Steve.
     
  8. SukiSolo
    Joined: Dec 2012
    Posts: 1,270
    Likes: 25, Points: 0, Legacy Rep: 271
    Location: Hampshire UK

    SukiSolo Senior Member

    Have you looked at Muhuhu?

    http://database.prota.org/PROTAhtml/Brachylaena huillensis_En.htm

    Although I have not used this timber much at all, it might be worth a look. As I do not have the 'real world' experience of it weathering, I hesitate a little but it cannot do much harm to see if you can get a sample and try it out for yourself. I can say, I have been able to glue it OK, but as only a smallish bit, hard to tell on long lengths. Hence my caution.

    This stuff is as hard as anything I've worked, almost ebony/blackwood density but coarser. Usual slightly stripey tricky to work grain but useable. Very yellowish with slight green cast when newly sawn a little like Iroko.
     
  9. UNCIVILIZED
    Joined: Jun 2014
    Posts: 166
    Likes: 1, Points: 18, Legacy Rep: 31
    Location: Land O' the Great Lakes

    UNCIVILIZED DIY Junkyard MadScientist

    If he's not going to splash her this season, are you open to suggestions on a few species to pick up, to set outside & let'em weather? And or maybe make a few test panels to let'em weather/check their dimensional stability & gluing receptivity.
    Also, how big of a surface area are we talking about, & what kind of weather conditions does she see?

    PS: Thanks for sharing the tips about Ipe guys.
     
  10. PAR
    Joined: Nov 2003
    Posts: 19,133
    Likes: 479, Points: 93, Legacy Rep: 3967
    Location: Eustis, FL

    PAR Yacht Designer/Builder

    Pitch pine is a common work boat choice and cheap.
     
  11. CDK
    Joined: Aug 2007
    Posts: 3,324
    Likes: 148, Points: 63, Legacy Rep: 1819
    Location: Adriatic sea

    CDK retired engineer

    There is also "Meranti" (Shorea family). A bit darker than teak at first, but once exposed to sun, salt and water it bleaches to almost the color of teak.

    I used it for a swimming platform over 25 years ago and it still looks perfect.
     
  12. Steve W
    Joined: Jul 2004
    Posts: 1,824
    Likes: 63, Points: 48, Legacy Rep: 608
    Location: Duluth, Minnesota

    Steve W Senior Member

    A couple of the criteria for a viable substitute from my perspective would be of course price and availability, its no use if I have to spend a lot on shipping. While I can't buy teak locally i can have it the next day out of minneapolis so realistically it needs to be something I can buy locally from the lumberyard hence the 3 junglewoods i suggested as they are used in house construction for decks. The guy whose boat I will be doing the cockpit for owns a large lumber recycling yard and mills a lot of beautiful vg doug fir and southern yellow pine(Par, is this the same as pitch pine?) but he does not want to use these, i have suggested them but i think they may just be too familiar for him. Back in 05 I worked on the restoration of a historic wooden former steam tugboat in NY and we did a laid vg fir deck which i personally liked, i think, like teak it would be very prone to over zealous scrubbing destroying it though.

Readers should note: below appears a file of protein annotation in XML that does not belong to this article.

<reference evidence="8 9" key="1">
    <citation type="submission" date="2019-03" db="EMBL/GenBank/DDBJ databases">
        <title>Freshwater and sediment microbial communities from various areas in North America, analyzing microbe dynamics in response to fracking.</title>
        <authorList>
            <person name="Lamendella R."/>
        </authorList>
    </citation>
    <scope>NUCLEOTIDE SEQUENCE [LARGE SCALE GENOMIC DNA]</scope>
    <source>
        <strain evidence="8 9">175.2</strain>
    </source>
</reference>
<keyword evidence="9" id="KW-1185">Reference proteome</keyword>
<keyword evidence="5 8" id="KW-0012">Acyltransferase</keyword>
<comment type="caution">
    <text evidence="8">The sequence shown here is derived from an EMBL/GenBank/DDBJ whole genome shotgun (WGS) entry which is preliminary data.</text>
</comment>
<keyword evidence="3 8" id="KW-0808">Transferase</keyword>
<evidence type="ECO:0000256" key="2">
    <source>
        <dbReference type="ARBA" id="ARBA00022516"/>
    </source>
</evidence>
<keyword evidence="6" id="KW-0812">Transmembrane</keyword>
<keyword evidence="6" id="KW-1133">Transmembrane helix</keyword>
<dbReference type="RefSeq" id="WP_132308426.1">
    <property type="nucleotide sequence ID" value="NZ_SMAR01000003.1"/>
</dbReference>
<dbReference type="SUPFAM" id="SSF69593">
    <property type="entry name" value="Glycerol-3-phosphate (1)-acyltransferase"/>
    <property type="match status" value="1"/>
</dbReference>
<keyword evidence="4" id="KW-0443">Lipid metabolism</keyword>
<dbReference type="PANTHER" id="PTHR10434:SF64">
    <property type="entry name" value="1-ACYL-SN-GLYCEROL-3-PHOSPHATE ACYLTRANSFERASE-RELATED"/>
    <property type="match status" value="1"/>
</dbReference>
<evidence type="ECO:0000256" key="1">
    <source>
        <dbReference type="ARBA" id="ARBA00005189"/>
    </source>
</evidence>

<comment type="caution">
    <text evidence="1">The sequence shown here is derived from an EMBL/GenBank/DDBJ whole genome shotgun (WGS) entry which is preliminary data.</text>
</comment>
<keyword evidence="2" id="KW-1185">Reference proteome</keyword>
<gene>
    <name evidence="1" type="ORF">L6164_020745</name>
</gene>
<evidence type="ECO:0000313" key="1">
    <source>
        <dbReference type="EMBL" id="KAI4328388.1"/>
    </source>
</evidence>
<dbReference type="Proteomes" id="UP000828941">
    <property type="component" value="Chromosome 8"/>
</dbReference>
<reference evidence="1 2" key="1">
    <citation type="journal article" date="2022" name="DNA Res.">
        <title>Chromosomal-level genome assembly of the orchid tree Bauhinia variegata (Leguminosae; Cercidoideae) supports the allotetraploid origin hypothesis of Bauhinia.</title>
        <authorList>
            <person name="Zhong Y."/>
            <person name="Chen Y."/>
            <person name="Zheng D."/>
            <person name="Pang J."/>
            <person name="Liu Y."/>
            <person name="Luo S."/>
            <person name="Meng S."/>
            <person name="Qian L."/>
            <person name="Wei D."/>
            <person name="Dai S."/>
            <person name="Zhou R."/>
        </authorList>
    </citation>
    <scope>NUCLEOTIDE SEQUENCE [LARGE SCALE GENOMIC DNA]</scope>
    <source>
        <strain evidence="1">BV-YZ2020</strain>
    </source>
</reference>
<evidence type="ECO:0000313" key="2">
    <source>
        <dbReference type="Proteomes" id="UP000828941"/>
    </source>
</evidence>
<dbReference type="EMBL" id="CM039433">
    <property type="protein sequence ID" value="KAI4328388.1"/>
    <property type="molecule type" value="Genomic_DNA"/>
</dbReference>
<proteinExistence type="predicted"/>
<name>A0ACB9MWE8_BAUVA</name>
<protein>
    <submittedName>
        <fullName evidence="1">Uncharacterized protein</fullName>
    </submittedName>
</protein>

Steve.
     
  13. Tad
    Joined: Mar 2002
    Posts: 2,306
    Likes: 191, Points: 73, Legacy Rep: 2281
    Location: Flattop Islands

    Tad Boat Designer

    We have a deck of Ecuadorean Ishpingo, it's quite light weight and lovely to work. Left alone it greys and looks almost exactly like teak. Very stable and durable. Availability is an unknown.......
     
  14. PAR
    Joined: Nov 2003
    Posts: 19,133
    Likes: 479, Points: 93, Legacy Rep: 3967
    Location: Eustis, FL

    PAR Yacht Designer/Builder

    Pinus rigida is pitch pine. It's resin rich and gums tools, but still machines well. Pinus palustris is long leaf pine and the stuff seen on plantations. Southern Yellow is usually one of several versions of Pinus, such as Pinus taeda, palustris, contorta, etc.

    I wouldn't use Douglas fir, unless it was original old or first gen growth, which is hard to find. If the grain lines are really dense, than maybe. SYP or pitch pine will be heavier and a bit more rot resistant too.
     

  15. Yobarnacle
    Joined: Nov 2011
    Posts: 1,744
    Likes: 129, Points: 63, Legacy Rep: 851
    Location: Mexico, Florida

    Yobarnacle Senior Member holding true course

    Any opinions on cypress?
     
Loading...
Forum posts represent the experience, opinion, and view of individual users. Boat Design Net does not necessarily endorse nor share the view of each individual post.
When making potentially dangerous or financial decisions, always employ and consult appropriate professionals. Your circumstances or experience may be different.